Texas’ defense had been the Longhorns’ major strength before being gouged by the Aggies for season-high totals in points and total yards. Before that game, the Longhorns had given up 37 points combined in their last three games and had allowed more than 21 points only once this season -- in a 34-24 victory over Texas Tech on Sept. 19.
Before that stumble, Texas had produced a remarkably consistent statistical season. The Longhorns still rank among the top 16 teams nationally in 13 of the 17 categories tracked by the NCAA. Included in those are first in rush defense, third in scoring, sacks, tackles for losses and kickoff returns, fifth in total defense, eighth in scoring defense and ninth in scoring defense.
Critics contend those numbers have been swelled by playing in a weaker-than-expected Big 12 and against a nonconference schedule that featured no opponents from conferences with automatic bids into the BCS.
Their margin over fourth-place TCU eroded from 114 points to 98 points in Sunday’s Associated Press poll. While it doesn’t appear that Texas is in danger of being lapped by TCU or Cincinnati, it still is indicative that the Longhorns’ status as a legitimate title contender could be called into question by some media members.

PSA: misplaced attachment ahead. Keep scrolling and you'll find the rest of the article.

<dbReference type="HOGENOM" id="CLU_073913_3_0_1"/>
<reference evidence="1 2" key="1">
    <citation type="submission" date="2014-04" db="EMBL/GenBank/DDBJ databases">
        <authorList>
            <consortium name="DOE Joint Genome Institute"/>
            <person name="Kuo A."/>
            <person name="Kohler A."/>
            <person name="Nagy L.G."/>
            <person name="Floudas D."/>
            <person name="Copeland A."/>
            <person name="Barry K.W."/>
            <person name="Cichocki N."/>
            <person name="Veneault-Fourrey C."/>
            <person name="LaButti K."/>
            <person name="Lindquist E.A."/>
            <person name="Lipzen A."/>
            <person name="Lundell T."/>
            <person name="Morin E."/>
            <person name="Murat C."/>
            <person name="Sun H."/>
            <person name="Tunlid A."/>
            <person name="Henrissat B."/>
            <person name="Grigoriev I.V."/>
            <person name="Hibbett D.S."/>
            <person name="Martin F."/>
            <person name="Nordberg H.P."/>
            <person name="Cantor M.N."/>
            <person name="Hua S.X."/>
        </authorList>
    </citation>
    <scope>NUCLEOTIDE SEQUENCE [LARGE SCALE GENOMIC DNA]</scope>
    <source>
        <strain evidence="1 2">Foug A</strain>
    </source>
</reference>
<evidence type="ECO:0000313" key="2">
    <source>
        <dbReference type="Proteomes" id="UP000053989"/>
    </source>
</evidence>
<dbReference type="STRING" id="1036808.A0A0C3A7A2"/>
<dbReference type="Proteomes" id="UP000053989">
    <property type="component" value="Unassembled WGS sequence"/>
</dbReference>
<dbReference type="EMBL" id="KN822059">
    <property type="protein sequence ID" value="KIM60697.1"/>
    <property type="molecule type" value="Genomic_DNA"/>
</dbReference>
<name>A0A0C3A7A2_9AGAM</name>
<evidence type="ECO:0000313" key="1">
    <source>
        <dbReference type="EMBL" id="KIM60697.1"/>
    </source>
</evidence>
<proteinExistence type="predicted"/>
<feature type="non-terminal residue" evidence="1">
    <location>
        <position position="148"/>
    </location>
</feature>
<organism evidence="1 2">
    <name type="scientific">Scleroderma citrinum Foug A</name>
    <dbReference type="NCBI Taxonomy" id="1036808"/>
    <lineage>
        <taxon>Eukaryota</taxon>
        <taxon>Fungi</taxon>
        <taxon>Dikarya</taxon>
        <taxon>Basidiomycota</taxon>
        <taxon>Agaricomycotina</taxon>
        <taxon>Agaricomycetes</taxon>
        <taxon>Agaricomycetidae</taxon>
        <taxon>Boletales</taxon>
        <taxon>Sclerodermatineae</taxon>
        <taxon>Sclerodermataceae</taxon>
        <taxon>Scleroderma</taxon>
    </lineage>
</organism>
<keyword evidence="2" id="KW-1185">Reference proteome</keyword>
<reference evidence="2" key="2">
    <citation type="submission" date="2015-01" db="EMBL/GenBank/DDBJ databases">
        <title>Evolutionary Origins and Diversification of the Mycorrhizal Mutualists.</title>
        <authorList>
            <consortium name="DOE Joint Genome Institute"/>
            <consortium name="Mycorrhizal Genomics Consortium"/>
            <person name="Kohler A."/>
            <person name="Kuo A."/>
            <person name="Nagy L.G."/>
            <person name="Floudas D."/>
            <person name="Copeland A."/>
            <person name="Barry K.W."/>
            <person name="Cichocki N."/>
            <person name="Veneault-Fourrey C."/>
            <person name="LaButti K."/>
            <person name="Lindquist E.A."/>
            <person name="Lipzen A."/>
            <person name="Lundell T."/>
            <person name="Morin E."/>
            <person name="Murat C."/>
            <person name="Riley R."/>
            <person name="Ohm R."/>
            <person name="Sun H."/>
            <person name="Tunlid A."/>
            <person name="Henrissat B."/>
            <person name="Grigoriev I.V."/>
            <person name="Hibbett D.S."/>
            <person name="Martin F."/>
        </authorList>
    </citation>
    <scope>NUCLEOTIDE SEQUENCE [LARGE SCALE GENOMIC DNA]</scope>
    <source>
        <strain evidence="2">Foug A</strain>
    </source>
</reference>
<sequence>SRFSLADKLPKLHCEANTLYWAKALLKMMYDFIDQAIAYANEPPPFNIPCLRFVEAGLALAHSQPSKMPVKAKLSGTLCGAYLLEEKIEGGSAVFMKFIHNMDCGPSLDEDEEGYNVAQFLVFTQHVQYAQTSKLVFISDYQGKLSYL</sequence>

Texas should be a heavy favorite in the championship game. But it always hasn’t benefited them, especially in a game with similar circumstances eight years ago.
In that 2001 title game, Texas had a similar open path to the national championship game. All the Longhorns had to do was beat Colorado to qualify for a chance to meet Miami for the title.
Instead, the Buffaloes jumped all over them in a surprising 39-37 victory that sent the Longhorns spinning to the Holiday Bowl after their BCS title game hopes had appeared set with a victory.
Since then, Texas coach Mack Brown has learned to trust his coordinators more and become more of a delegator of authority. It has resulted in one national championship, a five-game bowl winning streak and seven consecutive finishes inside the top 13 at the end of the season.